3 Plays on India's Emergent Middle Class

From engineering economic slowdowns to raising taxes, government intervention is the biggest detriment to market confidence today, Cramer said during Tuesday's Mad Money. So investors must find themes that are impervious to governments around the world, and Cramer thinks he's found a few.

On Monday, he discussed China's booming middle class. He's now turning his attention toward a similar theme: the ascent of the middle class in India. Cramer called the growth "unstoppable" and said there are several positive signs coming out of India right now. The Wall Street Journal reported that the Indian government wants to increase poverty benefits even though the country's official poverty rate has declined from 60% in 1981 to 42% in 2005. Because people tend to travel as they make more money, the chief of the International Air Transport Association is expecting increased air travel. And the IATA estimated that the middle class will triple in size to 3.5 billion people by 2050.

The present size of India's middle class varies by estimate, which ranges between 50 million and 300 million people — roughly equivalent to the entire US population. One of the more conservative estimates, though, comes from McKinsey, which in 2007 projected an increase from 50 million to 583 million by 2025 — a more than tenfold increase in the number of middle-class people in India. By 2025, India’s expected to become the fifth-largest consumer market, and discretionary spending should grow from 52% of the national income to 70%, Cramer said.

While the trend is massive, there simply aren't many individual stocks with exposure to India, Cramer admitted. There are only 14 Indian ADRs listed on the NYSE and the NASDAQ, he explained. Most are technology outsourcing or wireless communications companies, and most have too much exposure to other parts of the world. Yet Cramer has identified three ways to play this trend.

Indian Banks Fit the Bill

Cramer thinks Indian financial institutions are "terrific plays" on the growth of the middle class. As more people accumulate wealth, more people will save and there will be a greater use of financial services. He likes ICICI Bank , India's largest bank in the private sector and second largest overall.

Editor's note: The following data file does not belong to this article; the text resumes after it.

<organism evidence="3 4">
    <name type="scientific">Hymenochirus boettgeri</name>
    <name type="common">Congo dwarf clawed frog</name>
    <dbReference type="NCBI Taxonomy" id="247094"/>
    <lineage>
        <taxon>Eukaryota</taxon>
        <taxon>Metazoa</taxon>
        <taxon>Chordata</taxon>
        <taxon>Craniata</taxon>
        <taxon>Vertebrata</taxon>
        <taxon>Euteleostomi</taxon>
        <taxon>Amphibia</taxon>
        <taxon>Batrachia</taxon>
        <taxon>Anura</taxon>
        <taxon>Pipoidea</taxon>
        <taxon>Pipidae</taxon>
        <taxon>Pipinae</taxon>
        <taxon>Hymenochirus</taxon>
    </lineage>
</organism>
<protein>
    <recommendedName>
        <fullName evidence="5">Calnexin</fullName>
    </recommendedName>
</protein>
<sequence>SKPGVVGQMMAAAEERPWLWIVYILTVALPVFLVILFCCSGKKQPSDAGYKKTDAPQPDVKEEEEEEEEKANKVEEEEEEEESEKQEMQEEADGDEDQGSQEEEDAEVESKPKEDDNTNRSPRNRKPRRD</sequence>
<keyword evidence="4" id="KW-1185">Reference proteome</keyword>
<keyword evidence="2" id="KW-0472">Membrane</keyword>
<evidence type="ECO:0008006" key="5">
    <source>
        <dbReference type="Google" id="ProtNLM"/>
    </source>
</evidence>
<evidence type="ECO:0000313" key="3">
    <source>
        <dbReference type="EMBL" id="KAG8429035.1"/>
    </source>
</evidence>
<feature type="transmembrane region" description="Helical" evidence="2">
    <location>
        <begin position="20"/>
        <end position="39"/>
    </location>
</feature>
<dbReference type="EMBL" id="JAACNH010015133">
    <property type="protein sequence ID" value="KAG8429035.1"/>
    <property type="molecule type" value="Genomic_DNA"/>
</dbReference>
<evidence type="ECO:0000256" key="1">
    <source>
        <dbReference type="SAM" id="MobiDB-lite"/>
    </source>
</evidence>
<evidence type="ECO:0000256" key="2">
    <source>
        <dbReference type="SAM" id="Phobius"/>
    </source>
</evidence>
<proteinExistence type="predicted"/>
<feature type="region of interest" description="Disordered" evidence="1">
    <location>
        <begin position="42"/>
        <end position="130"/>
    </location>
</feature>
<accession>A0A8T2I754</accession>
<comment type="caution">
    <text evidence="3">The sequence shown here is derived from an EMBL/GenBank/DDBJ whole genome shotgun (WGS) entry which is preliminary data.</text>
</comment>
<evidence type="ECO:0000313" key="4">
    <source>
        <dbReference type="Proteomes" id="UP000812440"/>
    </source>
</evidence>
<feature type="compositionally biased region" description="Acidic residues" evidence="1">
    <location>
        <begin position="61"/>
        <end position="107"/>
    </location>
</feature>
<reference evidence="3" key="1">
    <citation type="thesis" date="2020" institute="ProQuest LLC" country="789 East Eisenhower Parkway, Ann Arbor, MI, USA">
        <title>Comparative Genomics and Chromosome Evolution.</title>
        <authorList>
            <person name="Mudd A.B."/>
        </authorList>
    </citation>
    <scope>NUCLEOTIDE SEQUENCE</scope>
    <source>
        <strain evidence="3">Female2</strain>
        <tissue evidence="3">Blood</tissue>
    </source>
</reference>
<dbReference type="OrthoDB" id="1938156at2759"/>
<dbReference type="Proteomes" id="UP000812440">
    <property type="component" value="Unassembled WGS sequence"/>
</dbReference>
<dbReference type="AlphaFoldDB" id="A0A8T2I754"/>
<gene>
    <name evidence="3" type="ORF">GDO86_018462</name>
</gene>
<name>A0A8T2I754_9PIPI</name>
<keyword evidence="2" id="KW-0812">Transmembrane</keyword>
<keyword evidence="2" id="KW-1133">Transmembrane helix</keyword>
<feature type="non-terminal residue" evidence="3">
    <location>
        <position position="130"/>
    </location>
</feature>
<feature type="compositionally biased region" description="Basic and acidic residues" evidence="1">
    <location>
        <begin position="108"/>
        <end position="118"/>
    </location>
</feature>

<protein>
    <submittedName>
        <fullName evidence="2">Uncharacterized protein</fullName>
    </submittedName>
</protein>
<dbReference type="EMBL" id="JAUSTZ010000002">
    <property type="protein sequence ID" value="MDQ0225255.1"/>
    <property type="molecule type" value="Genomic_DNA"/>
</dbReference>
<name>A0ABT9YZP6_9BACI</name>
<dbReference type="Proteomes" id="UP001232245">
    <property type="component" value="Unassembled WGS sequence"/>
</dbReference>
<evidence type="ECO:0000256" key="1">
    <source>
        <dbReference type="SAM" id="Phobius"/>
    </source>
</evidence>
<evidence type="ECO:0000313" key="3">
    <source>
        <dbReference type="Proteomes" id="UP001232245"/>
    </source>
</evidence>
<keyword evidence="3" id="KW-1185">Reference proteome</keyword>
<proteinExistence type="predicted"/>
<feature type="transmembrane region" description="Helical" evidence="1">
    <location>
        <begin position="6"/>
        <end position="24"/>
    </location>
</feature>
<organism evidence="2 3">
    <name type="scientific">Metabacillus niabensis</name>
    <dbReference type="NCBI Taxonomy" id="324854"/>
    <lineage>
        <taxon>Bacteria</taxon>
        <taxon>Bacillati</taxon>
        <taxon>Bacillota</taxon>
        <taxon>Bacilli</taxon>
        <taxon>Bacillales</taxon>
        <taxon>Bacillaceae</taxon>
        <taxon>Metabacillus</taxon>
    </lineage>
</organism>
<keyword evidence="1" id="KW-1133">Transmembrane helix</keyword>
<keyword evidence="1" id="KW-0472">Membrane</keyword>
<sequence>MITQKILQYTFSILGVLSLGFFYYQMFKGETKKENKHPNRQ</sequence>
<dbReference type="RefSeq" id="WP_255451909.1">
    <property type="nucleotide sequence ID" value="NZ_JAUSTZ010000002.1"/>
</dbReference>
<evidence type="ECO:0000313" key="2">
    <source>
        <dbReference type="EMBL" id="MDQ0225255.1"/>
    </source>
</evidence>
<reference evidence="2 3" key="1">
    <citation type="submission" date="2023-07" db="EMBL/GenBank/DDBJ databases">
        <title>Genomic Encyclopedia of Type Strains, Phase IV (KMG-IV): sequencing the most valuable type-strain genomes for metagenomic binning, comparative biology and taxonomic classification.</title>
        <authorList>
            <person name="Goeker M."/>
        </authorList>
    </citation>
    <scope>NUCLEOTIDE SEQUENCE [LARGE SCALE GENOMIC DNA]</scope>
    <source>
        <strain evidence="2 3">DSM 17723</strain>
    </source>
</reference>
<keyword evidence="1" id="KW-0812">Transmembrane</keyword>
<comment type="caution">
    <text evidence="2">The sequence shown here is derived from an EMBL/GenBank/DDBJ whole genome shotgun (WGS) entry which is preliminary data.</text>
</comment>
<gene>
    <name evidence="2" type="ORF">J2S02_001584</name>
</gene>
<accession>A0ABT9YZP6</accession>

"IBN is in turnaround mode right now," Cramer said, adding that the company is cleaning up its balance sheet and acquiring banks within India.

The Mad Money host noted IBN has aggressively cut costs and reduced their nonperforming loans from 2.2% at end 2009 to 1.8%. IBN is also growing their branch base, which is now up to 2,000 branches and recently picked up another 463 branches with its acquisition of Bank of Rajasthan.

Getting Into Infrastructure

"The growth of the middle class means more travel, more trade, more need for electricity, more need for clean water," Cramer said. "This is going to benefit the Indian infrastructure companies."

In the next few weeks, a new India-focused ETF will trade under the ticker INXX and is expected to invest in 30 companies involved in Indian infrastructure. It includes the largest gas transmission company in India and the largest private power utility. But Cramer added one caveat: "The INXX is more of a trading tool, not something you want to park in over the long-term. I would double the homework before investing in it."

"The mobile-phone market in India is huge," Cramer said. "The country has 600 million wireless subscribers, [and] 17 million more are being added every month."

Wireless provider Vodafone is a "stealth play" on India’s rising middle class, Cramer said. He recommended VOD on May 26 because of its 6.6% yield. Its 45% stake in Verizon Wireless is not factored into that number, Cramer said. He added that Vodafone owns 67% of the number-two wireless player in India by revenue, and India makes up 7% of the company’s total sales. Cramer said Vodafone has acquired more spectrum in India, so it can offer higher-end products, like the Apple iPhone 4, which it’s bringing to India in July.

When this story published, Cramer's charitable trust owned Apple.

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